Superintendent Anne Macdonald, Det Snr Sgt Lyndal Wiggins and crime prevention officer Sue Rewald launch the Fast program at Bundaberg Police Station.
Superintendent Anne Macdonald, Det Snr Sgt Lyndal Wiggins and crime prevention officer Sue Rewald launch the Fast program at Bundaberg Police Station. Max Fleet

Kids given a helping hand

BUNDABERG Police launched a landmark program yesterday that aims to keep children out of the juvenile justice system and get them the help they need.

Superintendent Anne Macdonald dubbed the Fast program, which partners the police with non-government agencies such as the Salvation Army, as the “most important” project launched in Queensland for years.

Under the program, police will refer families in need of assistance to services that can offer intervention.

In doing so, officers aim to reduce the numbers of children entering the juvenile justice system and child safety services, and improve the wellbeing of the region's families.

The program has already helped 30 people in its first couple of weeks prior to launching officially.

The program came about after being suggested by Detective Senior Sergeant Lyndal Wiggins and senior crime prevention liaison officer Sue Rewald.

Det Snr Sgt Wiggins saw a need for the program after seeing a similar project introduced in Brisbane.

“The services were always there, but we just needed the link to get the families there,” she said.

“The biggest difference will be when families are in crisis, they will get the right kind of help and get it quick.”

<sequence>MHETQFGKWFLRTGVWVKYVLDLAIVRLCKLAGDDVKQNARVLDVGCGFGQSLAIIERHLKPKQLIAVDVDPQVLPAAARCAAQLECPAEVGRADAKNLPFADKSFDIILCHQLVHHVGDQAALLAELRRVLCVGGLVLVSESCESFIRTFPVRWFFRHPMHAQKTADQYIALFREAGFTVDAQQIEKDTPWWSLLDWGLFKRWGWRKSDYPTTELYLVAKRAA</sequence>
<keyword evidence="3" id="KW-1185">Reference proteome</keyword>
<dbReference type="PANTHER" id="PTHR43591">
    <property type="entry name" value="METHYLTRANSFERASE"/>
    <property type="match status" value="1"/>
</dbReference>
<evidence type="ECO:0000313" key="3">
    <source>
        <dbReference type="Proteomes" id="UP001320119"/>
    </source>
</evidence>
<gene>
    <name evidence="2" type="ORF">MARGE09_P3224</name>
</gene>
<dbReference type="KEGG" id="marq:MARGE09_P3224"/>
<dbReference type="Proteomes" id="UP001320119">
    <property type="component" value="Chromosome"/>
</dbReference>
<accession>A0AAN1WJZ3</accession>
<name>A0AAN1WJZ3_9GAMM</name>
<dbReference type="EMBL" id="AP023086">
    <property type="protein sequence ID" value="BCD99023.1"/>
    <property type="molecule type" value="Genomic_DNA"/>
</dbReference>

The program is specifically Bundaberg based and 80 per cent of district police are trained for it, with others to follow in coming weeks.

“We see too many children who are sexual assault victims, or who have substance abuse, parent-teenager conflicts, mental health issues,” Supt Macdonald said.

“Children are the most important members of the community and they need to be protected. With all these agencies working with us, the children and victims are getting the protection they need.”

Salvation Army Tom Quinn Community Centre community support worker Jody Schneider said the program would also help people on the streets who were unaware of help available.

“If there is a homeless issue, the police will be on the ground and they can refer them to us,” she said.

Peirson Services manager Sean McCartney said Fast would help his organisation prevent child abuse and family problems.

“It has the potential to highlight families which are heading into crisis. We can get in there with police referrals and we have got an early opportunity to prevent further fracturing in the family and rebuild the relationships,” he said.



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